The complication , the dilemma for Germany was that there could be no peace with the west without an alliance with the Soviet Union against the west. In 1940, two political steps seemed logical for Germany. First, an alliance with France based on respect of France's great power status. This did not happen. Second, an alliance with the Soviet Union based on the objective of the total destruction of the British empire and its replacement with countries and governments suitable to the fancy of Germany and the Soviet Union. This also did not happen.
Raeder and Goering might not have been keen on a war with Russia, but they weren't begging Hitler to make peace with the west either. Raeder was fantasizing about building a navy that could challenge Japan, which is just about as delusional as Brauchitsch and Halder's ambitions in Russia.

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Re: The ideal Axis strategy

Post by glenn239 » 18 Dec 2019 21:18

HistoryGeek2019 wrote:
18 Dec 2019 19:47
Raeder and Goering might not have been keen on a war with Russia, but they weren't begging Hitler to make peace with the west either. Raeder was fantasizing about building a navy that could challenge Japan, which is just about as delusional as Brauchitsch and Halder's ambitions in Russia.
Had Hitler died in 1940 the question of his successor is open for debate, but Goering had a reasonable shot at it, and if he were calling the shots, I doubt Barbarossa happens.

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Re: The ideal Axis strategy

Post by ljadw » 18 Dec 2019 21:33

glenn239 wrote:
18 Dec 2019 18:56
ljadw wrote:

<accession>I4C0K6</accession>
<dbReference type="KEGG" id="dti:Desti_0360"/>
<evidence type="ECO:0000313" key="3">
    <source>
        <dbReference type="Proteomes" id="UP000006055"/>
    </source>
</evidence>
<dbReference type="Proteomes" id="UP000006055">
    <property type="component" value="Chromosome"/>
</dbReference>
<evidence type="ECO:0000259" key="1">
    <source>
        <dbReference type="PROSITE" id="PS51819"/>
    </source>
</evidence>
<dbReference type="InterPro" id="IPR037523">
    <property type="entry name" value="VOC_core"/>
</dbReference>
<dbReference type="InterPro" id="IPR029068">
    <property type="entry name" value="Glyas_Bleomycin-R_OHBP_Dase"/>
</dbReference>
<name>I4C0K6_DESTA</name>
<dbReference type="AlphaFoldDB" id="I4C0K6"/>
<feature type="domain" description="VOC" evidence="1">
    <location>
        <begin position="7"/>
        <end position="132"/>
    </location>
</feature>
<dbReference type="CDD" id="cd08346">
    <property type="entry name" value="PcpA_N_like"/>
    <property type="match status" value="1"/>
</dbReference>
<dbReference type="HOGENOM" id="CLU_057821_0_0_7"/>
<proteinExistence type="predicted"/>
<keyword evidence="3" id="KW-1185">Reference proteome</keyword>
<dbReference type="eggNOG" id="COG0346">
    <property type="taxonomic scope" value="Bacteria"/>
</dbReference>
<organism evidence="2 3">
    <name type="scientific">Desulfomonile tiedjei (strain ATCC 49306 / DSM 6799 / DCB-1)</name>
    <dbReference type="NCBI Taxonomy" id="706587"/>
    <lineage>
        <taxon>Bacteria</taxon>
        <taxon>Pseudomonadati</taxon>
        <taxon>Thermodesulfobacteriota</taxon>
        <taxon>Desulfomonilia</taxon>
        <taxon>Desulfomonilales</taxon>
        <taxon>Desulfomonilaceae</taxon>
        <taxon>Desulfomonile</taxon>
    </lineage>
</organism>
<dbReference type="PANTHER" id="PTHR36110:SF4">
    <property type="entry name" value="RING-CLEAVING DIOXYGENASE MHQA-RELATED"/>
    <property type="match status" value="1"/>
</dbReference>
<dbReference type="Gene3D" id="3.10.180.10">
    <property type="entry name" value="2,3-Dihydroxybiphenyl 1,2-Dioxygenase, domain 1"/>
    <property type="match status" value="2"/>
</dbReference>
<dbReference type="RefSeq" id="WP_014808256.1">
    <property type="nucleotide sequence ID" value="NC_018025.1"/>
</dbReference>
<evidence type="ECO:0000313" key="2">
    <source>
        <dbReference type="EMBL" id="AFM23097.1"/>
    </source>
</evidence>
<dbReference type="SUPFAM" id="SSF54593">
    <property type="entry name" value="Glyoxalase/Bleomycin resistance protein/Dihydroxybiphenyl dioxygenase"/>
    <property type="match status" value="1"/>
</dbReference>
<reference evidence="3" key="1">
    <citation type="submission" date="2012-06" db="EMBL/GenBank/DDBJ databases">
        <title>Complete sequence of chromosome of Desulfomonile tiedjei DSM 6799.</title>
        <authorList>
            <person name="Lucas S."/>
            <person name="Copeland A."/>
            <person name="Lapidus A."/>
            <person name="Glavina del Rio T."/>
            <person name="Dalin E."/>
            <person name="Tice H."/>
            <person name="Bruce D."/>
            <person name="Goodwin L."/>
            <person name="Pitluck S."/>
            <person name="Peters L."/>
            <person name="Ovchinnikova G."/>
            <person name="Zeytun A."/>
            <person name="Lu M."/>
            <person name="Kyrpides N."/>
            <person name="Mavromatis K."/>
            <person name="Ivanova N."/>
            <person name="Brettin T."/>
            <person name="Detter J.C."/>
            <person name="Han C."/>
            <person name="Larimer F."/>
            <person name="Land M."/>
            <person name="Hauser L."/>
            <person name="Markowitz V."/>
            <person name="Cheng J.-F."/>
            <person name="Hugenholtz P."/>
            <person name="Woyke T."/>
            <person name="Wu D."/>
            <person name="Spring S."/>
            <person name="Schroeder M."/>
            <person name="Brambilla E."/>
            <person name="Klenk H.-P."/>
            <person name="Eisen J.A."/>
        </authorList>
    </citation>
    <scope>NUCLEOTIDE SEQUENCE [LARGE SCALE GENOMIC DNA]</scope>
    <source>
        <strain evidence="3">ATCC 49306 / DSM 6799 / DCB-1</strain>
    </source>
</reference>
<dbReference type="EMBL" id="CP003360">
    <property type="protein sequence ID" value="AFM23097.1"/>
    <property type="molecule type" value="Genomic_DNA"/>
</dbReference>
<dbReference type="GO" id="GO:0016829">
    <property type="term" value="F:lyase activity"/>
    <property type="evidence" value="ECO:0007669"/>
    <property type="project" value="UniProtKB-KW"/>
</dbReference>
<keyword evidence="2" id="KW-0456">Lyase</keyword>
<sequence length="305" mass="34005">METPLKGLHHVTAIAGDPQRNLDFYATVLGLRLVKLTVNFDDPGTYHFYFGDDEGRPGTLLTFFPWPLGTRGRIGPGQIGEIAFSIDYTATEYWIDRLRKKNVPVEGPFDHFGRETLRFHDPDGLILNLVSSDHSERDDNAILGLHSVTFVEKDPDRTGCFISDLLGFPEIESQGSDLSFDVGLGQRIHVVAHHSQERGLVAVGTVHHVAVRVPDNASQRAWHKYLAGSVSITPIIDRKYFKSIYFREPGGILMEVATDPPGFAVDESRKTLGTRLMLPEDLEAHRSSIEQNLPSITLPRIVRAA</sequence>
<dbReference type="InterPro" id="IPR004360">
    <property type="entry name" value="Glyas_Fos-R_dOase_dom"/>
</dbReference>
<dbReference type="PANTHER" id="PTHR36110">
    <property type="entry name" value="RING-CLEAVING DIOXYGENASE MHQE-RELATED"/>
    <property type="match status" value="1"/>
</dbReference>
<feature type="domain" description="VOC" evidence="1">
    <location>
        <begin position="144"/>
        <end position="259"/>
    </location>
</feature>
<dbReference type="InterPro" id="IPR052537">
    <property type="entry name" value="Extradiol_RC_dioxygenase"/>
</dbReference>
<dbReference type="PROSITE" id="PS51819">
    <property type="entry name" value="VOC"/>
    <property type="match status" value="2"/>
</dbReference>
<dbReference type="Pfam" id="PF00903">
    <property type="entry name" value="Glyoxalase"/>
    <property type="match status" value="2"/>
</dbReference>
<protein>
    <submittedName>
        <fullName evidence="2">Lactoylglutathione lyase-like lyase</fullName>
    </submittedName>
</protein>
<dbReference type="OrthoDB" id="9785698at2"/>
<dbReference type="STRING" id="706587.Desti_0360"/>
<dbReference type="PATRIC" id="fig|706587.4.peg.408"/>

18 Dec 2019 14:39
Hitler's strategic decisions after the fall of France were not wrong: they were dictated by the military situation ,reality was that in the late Summer of 1940 Germany's situation was hopeless ,desperate .
Hitler destroyed Germany's chances with an unerring series of strategic decisions, all of them wrong, from mid-1940 onwards. Germany's position was not in the slightest desperate until it was clear in December 1941 that the biggest of these wrong decisions - Barbarossa - had failed - at nearly the exact moment that Hitler committed the catastrophe of declaring war on the United States.
After Britain's decision to continue the war, Germany's chances to win to survive were decreasing every day .General time was working against Germany, that's why Hitler asked if Barbarossa was not possible in 1940 .
His DOW on the US was logical: he was forced by PH . It would be very stupid from Germany to do nothing while US were eliminating Japan ( this happened already in June 1942 ) and while US were sending LL supplies to Britain and France . Already a year before PH, Goebbels wrote in his diary that he expected war with the US at last in 1942 .If Germany did not declare war on the US on December 11 1941, it could never declare war on the US , but US would declare war on Germany at the first occasion .
There was only one possibility to delay war between US and Germany = when Germany would stop its submarine attacks against US/British MV who were sailing to Britain,protected by the US Navy .